- Back in September, I waited out an 5½ hr delay on my United flight from New Orleans to Chicago. The only saving grace was that United sent me a delay notice before I left for the airport. The e-mail said my flight was delayed 2¾ hours but that I still needed to be at the gate for the original departure time. Doesn’t that kinda defeat the purpose of the delay notice? Having spent more than my fair share of time in the MSY bars, I stayed in town, walked down to the Hyatt next to the Superdome. The ground floor restaurant Borgne is part of the John Besh empire — the guy must have a dozen restaurants in New Orleans and I think I’ve eaten at damn close to all of them. I sat at the bar and worked my way through the $5 tapas menu — crispy turkey necks, duck liver crostini — and good beer. I wasn’t leaving until the inbound flight left the ground at ORD. The topper of it all was — when I finally hit the ground in Chicago and turned on my phone, the first e-mail I received was from United, asking me to “Tell us about your trip.” Now that was a survey I couldn’t wait to fill out.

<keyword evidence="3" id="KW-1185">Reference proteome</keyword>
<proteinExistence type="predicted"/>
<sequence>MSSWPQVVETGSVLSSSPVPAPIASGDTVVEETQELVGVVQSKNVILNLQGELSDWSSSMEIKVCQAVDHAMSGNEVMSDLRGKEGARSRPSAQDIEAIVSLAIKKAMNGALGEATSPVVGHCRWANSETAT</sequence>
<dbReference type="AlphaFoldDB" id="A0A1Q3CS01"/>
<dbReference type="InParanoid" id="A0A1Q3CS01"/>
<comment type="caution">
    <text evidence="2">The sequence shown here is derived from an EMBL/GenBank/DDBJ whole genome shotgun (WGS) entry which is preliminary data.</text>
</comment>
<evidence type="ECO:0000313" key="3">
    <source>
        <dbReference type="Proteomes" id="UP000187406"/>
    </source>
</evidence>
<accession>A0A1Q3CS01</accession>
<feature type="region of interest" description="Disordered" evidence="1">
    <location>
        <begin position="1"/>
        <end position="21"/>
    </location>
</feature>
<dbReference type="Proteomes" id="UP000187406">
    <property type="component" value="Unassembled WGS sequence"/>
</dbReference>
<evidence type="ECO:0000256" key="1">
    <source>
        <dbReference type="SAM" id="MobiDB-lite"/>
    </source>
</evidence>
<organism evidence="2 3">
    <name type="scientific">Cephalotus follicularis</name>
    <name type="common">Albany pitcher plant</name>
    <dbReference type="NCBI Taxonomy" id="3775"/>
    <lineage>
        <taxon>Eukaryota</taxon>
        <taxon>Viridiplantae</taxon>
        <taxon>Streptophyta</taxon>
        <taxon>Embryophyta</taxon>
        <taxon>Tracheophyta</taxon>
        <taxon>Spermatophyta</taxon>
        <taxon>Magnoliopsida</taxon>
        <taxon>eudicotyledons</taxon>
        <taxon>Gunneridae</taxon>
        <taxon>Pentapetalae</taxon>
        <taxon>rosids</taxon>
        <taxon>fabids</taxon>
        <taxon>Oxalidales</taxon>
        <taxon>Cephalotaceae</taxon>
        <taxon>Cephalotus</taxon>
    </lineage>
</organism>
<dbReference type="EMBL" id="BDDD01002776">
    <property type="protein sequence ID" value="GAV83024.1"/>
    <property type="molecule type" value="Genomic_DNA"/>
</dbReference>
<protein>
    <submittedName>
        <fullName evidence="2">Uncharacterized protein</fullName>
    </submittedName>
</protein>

- We’ve talked in past episodes about how airlines have really amped up their social media presence especially on Twitter. In my Top Holiday Travel Tips post last month, Tip #5 is “Use Twitter as a Concierge Service”. “At naming” an airline in a tweet — something like “@united what’s happening with UA 4286 MSY-ORD that it’s 1:45 hr delayed?” usually gets a response in a couple of minutes. Not always helpful, but there’ve been times when I’ve gotten information that the gate agent didn’t. It can get a little creepy though. At one point during that epic 5½ hr delay, I tweeted out “Burning off a 4-hr @united delay in @chefjohnbesh ‘s Borgne restaurant. Much better than MSY food” and included a picture of the tapas menu I was working my way through. A couple of minutes later, United comes back with “@mpeacock We know delays aren’t fun, but it looks like you found a great place to grab a bite and relax from your picture.” There’s no place to hide with social media.